Fresh Air on WUTC

Weekdays, Noon - 1pm
  • Hosted by Terry Gross

Fresh Air with Terry Gross, the Peabody Award-winning weekday magazine of contemporary arts and issues, is one of public radio's most popular programs. Each week, nearly 4.5 million people listen to the show's intimate conversations broadcast on more than 450 National Public Radio (NPR) stations across the country, as well as in Europe on the World Radio Network.

Though Fresh Air has been categorized as a "talk show," it hardly fits the mold. Its 1994 Peabody Award citation credits Fresh Air with "probing questions, revelatory interviews and unusual insights." And a variety of top publications count Gross among the country's leading interviewers. The show gives interviews as much time as needed, and complements them with comments from well-known critics and commentators.

Fresh Air is produced at WHYY-FM in Philadelphia and broadcast nationally by NPR.

TERRY GROSS, HOST:

This is FRESH AIR. I'm Terry Gross.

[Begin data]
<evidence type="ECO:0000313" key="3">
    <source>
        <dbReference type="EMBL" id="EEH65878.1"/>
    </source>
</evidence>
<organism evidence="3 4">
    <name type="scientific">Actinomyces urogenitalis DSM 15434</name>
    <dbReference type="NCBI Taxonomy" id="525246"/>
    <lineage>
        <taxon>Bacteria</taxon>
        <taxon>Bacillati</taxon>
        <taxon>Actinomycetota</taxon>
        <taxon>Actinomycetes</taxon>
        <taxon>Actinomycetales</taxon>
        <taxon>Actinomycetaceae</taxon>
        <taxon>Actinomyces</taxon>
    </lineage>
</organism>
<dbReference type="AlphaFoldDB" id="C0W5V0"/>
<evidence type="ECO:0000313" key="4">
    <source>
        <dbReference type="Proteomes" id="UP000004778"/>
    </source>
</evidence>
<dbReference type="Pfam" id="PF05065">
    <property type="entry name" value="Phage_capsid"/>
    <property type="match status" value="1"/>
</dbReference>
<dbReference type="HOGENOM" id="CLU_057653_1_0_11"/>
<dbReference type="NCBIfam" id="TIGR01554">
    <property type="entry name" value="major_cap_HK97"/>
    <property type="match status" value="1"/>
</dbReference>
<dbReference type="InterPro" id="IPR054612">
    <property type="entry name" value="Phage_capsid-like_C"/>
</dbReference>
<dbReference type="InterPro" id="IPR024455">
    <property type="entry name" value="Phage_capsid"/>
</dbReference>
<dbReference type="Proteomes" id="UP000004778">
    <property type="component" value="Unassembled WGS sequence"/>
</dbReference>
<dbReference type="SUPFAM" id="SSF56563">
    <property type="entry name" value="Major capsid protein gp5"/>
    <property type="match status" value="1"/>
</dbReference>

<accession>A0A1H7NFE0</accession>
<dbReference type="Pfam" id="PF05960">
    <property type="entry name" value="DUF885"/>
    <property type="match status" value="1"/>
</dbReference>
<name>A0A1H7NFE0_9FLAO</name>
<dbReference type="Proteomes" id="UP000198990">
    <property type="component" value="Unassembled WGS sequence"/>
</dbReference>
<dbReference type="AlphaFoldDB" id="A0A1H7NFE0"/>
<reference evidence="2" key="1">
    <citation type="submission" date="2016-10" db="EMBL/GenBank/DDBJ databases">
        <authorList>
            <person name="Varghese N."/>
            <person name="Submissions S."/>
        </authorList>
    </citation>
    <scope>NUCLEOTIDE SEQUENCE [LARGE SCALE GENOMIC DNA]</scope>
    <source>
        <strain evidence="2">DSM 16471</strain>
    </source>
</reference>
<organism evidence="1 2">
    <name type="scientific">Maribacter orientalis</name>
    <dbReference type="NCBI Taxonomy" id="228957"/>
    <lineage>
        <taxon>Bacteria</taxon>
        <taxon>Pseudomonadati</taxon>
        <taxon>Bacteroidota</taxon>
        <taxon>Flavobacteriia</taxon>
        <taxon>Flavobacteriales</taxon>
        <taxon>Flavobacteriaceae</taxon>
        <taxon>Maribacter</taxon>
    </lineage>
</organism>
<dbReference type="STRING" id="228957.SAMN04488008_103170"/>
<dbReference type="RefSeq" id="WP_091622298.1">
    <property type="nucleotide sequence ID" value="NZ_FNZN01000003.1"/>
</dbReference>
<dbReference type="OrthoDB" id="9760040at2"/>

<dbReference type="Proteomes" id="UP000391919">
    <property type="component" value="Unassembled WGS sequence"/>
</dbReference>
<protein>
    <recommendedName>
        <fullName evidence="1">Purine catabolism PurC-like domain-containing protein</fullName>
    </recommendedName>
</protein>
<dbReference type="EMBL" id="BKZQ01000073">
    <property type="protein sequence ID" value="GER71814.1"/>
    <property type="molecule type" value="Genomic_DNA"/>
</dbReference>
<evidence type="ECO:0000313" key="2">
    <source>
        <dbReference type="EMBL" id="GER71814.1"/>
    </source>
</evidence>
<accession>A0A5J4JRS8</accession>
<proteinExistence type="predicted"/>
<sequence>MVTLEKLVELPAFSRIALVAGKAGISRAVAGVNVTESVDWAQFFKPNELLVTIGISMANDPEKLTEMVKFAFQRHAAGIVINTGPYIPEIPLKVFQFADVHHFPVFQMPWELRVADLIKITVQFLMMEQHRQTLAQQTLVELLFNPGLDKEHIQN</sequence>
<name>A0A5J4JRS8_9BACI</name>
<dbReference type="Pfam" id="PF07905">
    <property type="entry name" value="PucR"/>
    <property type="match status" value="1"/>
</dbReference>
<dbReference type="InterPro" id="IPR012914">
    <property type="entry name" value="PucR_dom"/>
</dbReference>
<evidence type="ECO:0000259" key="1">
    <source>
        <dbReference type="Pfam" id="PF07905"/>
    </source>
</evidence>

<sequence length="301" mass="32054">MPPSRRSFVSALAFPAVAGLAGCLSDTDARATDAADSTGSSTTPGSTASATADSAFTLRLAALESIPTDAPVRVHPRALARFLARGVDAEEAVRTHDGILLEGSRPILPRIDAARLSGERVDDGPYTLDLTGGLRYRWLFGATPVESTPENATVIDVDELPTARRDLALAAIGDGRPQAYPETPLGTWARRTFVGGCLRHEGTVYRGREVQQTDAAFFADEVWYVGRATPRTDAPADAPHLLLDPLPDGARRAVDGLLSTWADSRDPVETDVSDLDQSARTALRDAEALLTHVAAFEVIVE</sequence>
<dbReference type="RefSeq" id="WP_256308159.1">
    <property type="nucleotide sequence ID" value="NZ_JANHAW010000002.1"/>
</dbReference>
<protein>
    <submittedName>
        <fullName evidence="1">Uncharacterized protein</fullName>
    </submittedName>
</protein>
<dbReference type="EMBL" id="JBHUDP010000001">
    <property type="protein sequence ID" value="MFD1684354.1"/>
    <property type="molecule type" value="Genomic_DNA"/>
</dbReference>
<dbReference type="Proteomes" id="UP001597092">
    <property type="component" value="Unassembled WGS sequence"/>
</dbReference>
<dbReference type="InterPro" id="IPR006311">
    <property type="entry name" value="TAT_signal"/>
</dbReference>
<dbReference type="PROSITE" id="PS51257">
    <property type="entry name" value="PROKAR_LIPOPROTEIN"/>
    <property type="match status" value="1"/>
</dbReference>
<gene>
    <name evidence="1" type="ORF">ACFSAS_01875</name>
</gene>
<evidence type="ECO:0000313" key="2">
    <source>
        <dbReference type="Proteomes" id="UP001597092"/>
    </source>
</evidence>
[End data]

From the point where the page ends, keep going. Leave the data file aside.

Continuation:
(SOUNDBITE OF TV SHOW, "THE OUTSIDER")

BEN MENDELSOHN: (As Ralph Anderson) Look - I've been a law enforcement professional for over 20 years. So is it even imaginable that to you that I'm fine?

STEVE WITTING: (As Herbert Zucker) You feel fine?

MENDELSOHN: (As Ralph) [Expletive] No, I don't feel fine.

Copyright 2020 Fresh Air. To see more, visit Fresh Air.

TERRY GROSS, HOST:

Copyright 2020 Fresh Air. To see more, visit Fresh Air.

TERRY GROSS, HOST:

Copyright 2020 Fresh Air. To see more, visit Fresh Air.

TERRY GROSS, HOST:

Fresh Air Weekend highlights some of the best interviews and reviews from past weeks, and new program elements specially paced for weekends. Our weekend show emphasizes interviews with writers, filmmakers, actors and musicians, and often includes excerpts from live in-studio concerts. This week:

Claire Danes Reflects 'With Gratitude' On Her Life-Changing 'Homeland' Tenure: As her Showtime series draws to an end, Danes talks about playing CIA agent Carrie Mathison and what it was like navigating adolescence while starring in My So-Called Life.

Copyright 2020 Fresh Air. To see more, visit Fresh Air.

DAVID BIANCULLI, HOST:

The latest adaptation of Jane Austen's Emma is as handsome, clever and rich as its famous heroine — and I mean "rich" in the caloric sense, as well. I wanted to snack on every pastel-hued surface of Kave Quinn's production design, which suggests nothing less than a frosted cupcake come to life — a feast of lace bonnets and high collars, gilded frames and glass chandeliers.

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